Jason Phillips, a Wilmington resident who grew up in Somersworth, New Hampshire, addressed his fellow graduates at Salem State University’s College of Arts and Sciences ceremony on the afternoon of May 21. Phillips, who graduated this month with his Master of Science in Industrial Organizational Psychology (MSIO), was selected as the ceremony’s student speaker.
Phillips’ address focused on the distance he once felt as a part-time commuter student, and how he was able to connect with campus and reignite his passion for his chosen academic path thanks to the sense of community he found – and later helped to foster – in the MSIO program. The speech is available at this link and begins at 53:30.
“A community can be hard to find, especially in troubling times,” Phillips told the audience. “But if you start one, that seed can grow into a force for motivation and change. So, I ask you all to be that seed and become the reason for yourself and the people around you.”
Phillips’ interest in industrial organizational psychology began with a course he took while completing his undergraduate degree in psychology at Plymouth State University in New Hampshire.
“I really liked the idea of being able to apply the concepts of scientific research to people’s jobs and in doing so, improve their everyday lives,” said Phillips of choosing to receive his MSIO. “Work can be the defining aspect of a person’s life in America. Being able to make even a small impact on someone’s work life could be huge.”
After multiple semesters commuting to campus while working full time, Phillips began to feel disconnected from the program. That all changed, he said, when he took research methods with MSIO Coordinator and Professor Dia Chatterjee in the spring of 2021.
“Dia reignited my passion for research and was a mentor to me,” said Phillips, whose research project with classmates Larissa deOliveira, Neil Jacobsen, and Kat Vigna, overseen by Chatterjee, was presented at the Society for Industrial and Organizational Psychology’s (SIOP) annual conference in Seattle, Washington this April.
Phillips also joined the MSIO program’s i-cube research lab and worked with classmates and professors to launch a statistics boot camp for fellow students. As a commuter, he also found connection in the growing virtual communications prompted by the COVID-19 pandemic, including virtual study groups and a Slack group for MSIO students.
In his address, Phillips thanked Chatterjee; his wife, Christina; and his friends and family for being his reasons for persisting through the MSIO program.
“I invite all of you to think of your reasons for making it here today,” he told the audience. “Whatever they are, however they have changed, you made it and that is significant.”
FULL TEXT: Speech delivered to the College of Arts and Sciences afternoon ceremony by MSIO graduate Jason Phillips on May 21, 2022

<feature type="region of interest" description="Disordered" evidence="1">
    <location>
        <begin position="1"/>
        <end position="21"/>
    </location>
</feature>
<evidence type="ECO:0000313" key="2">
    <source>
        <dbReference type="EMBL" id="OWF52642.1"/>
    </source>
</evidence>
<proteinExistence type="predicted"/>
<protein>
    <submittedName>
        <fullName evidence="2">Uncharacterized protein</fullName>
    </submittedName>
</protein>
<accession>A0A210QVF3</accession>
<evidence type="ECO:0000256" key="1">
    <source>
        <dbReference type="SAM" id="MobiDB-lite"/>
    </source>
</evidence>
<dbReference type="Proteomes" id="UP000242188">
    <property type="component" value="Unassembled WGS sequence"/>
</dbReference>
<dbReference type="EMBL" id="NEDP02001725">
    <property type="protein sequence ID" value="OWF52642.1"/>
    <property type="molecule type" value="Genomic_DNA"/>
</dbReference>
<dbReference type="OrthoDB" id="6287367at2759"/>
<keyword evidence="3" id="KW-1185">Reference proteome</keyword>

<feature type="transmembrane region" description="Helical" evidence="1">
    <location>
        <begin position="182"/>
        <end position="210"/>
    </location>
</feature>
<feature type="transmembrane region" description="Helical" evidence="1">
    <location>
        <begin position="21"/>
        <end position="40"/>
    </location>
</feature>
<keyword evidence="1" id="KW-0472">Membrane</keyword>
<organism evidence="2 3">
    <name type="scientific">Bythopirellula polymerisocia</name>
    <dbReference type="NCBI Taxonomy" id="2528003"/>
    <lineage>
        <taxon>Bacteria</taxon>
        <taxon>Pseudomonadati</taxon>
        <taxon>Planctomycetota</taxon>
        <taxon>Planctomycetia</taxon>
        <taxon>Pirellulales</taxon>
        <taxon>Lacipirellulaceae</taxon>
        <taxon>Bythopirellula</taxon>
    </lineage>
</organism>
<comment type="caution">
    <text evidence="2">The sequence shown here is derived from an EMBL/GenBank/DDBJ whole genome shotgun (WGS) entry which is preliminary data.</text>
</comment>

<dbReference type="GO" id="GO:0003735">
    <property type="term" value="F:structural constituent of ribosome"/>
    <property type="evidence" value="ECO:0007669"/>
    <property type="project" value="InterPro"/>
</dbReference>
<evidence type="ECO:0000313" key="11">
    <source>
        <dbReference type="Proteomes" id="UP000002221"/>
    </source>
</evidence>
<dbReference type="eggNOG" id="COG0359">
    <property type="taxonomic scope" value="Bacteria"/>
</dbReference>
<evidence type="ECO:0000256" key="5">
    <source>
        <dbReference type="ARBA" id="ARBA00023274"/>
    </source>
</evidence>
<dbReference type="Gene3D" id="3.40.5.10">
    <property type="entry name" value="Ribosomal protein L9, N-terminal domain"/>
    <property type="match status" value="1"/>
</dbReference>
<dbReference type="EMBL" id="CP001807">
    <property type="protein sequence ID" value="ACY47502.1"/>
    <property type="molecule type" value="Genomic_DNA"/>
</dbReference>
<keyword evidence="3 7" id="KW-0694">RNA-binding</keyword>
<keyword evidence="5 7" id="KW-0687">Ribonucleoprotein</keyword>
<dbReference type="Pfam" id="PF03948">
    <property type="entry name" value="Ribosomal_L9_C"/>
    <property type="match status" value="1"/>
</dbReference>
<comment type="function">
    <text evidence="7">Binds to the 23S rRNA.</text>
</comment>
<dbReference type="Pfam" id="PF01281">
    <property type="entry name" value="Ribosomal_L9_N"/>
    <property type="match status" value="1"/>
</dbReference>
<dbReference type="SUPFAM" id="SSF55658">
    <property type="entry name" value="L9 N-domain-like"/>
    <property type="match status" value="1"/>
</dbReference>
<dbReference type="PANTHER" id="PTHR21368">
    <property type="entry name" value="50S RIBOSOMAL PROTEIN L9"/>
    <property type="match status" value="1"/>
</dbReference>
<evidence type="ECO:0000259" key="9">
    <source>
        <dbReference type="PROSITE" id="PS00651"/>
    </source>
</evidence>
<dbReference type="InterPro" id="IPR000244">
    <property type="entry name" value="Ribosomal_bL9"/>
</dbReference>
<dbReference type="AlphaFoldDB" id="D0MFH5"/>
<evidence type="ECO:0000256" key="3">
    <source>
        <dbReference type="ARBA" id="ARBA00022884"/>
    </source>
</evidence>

A mote of dust suspended in a sunbeam. That is how Carl Sagan described the Earth when he looked at the photo taken by Voyager 1 from 4 billion miles away.
Distance impacts our perspective. Whether it’s 4 billion miles of space, or zoom calls for class, or the drive home late at night after a final, or even just 6 feet.
Sometimes the distance isn’t even physical, but nevertheless it can make it harder to see the details. I can personally attest to this.
As a commuter student, I’ve worked 40 hours a week - while taking night classes - for the past 5 years. The distance I experienced was two and a half cohorts outpacing me, three different jobs, and traffic in Salem in October. I felt disconnected, and there were many times where I asked myself: why am I still here? Why am I still trying? What’s the point?
When we zoom out so far, the whole world seems insignificant. And I know that I am not alone in feeling this way. It’s because I was not alone that I am here today in front of you.
I’ve found my reasons are the same as the answer to many questions I had the opportunity to explore in the Industrial - Organizational psychology program: it depends. It depends on the day, the hour, the semester, the class, the zoom call, and most importantly it depends on you. I invite all of you to think of your reasons for making it here today. Whatever they are, however they have changed, you made it and that is significant.
Often, I found my reasons were the people around me. I’d like to thank the faculty, my peers and friends in the I/O program, my mentor, Dia, my lovely wife Christina, and my friends and family for being my reasons more times than they know.
A community can be hard to find, especially in troubling times, but if you start one, that seed can grow into a force for motivation and change. So I ask you all to be that seed and become the reason for yourself and the people around you. Cherish your corner of this pale blue dot and take a stand.